Re: Context headache
- To: mathgroup at smc.vnet.net
- Subject: [mg70932] Re: Context headache
- From: dh <dh at metrohm.ch>
- Date: Thu, 2 Nov 2006 06:47:07 -0500 (EST)
- References: <firstname.lastname@example.org>
a function that iterates over contexts can be made by specifying the
fully qualified symbol names. Here is an example. First we set up 2
symbols in 2 different contexts:
now we use a function that prints variables in these contexts:
> Hi all,
> I'm trying to write a Mathematica analysis package in which
> various data sets are distinguished by being placed in their
> own contexts, say data1`data, data2`data, etc. This is helpful
> in that you can always hop into a context to work with each
> data set individually. Of course, at some point, that method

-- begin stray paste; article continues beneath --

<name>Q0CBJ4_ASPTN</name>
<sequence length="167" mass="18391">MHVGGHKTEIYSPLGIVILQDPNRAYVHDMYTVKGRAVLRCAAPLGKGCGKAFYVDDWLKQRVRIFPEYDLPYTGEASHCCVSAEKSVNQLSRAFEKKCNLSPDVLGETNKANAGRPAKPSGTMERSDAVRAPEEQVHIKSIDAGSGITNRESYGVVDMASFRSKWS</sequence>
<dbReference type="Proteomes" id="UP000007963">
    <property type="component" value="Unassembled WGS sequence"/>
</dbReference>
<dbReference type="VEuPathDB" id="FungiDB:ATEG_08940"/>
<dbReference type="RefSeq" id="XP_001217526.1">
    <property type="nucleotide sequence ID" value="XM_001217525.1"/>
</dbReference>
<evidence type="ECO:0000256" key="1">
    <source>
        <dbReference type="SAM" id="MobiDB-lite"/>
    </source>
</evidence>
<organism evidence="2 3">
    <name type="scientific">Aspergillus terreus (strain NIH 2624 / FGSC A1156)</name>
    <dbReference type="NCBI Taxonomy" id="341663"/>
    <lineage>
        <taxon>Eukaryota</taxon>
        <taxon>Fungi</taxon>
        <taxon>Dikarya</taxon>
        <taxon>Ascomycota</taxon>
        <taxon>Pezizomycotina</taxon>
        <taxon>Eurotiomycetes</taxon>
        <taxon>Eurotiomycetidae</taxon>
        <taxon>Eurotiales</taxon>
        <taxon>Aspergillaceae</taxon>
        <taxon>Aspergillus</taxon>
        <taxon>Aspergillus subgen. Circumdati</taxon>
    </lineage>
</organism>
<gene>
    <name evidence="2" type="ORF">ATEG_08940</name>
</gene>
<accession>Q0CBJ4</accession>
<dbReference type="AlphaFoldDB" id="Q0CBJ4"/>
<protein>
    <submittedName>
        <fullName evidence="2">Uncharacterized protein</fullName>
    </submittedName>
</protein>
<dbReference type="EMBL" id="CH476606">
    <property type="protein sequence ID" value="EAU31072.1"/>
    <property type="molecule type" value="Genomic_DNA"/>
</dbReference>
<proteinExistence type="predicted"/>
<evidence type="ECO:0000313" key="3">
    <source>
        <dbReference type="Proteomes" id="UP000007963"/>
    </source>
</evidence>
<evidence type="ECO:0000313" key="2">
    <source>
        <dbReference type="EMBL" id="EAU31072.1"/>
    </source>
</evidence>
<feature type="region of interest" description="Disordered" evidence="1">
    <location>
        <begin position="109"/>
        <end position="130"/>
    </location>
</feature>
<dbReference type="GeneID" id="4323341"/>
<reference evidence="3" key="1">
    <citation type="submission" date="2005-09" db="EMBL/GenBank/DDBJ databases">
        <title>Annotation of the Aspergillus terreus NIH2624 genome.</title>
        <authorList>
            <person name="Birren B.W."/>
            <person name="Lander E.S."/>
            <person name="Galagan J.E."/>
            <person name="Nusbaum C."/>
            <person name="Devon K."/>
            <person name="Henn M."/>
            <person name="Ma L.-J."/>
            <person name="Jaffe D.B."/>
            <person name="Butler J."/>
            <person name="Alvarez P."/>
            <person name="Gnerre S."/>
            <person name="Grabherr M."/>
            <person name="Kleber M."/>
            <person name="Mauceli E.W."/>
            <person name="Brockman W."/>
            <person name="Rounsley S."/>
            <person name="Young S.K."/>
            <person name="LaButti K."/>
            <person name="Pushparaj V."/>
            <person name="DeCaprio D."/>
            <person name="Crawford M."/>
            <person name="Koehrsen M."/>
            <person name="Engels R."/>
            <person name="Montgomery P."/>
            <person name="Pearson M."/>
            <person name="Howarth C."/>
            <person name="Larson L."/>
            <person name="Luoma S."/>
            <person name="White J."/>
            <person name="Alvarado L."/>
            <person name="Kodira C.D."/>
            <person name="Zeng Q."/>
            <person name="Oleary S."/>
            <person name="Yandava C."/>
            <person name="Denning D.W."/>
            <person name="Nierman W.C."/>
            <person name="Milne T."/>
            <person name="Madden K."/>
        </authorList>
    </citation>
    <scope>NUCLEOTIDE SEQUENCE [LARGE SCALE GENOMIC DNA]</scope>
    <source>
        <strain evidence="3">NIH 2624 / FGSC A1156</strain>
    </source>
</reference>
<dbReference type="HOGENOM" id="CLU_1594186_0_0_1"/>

> becomes too much of a chore and you want to automate things.
> I'm trying to make a function that iterates over several contexts;
> it will hop into the context, execute a function on the data in
> that context, save the result as another variable in that context
> and then hop back out.
> But as described in
> (thread aptly named "Nailing jelly to a tree"), you can't do this.
> As soon as you try evaluating the iterating function, all the
> variables inside it get poisoned with the Global` context. You
> might try fixing this by using more nails on the jelly, say
> a hideous construct like
> Evaluate[Symbol[$Context<>"result"]] =
> but since my actual functions are much more complicated than
> this simple example, any readability of the code goes right away.
> Is there any better workaround known that would allow
> iteration over multiple contexts?
> Or alternatively, since it seems like I'm trying to force contexts
> to do something they don't want to do, is there some better
> data encapsulation technique I haven't thought of yet?
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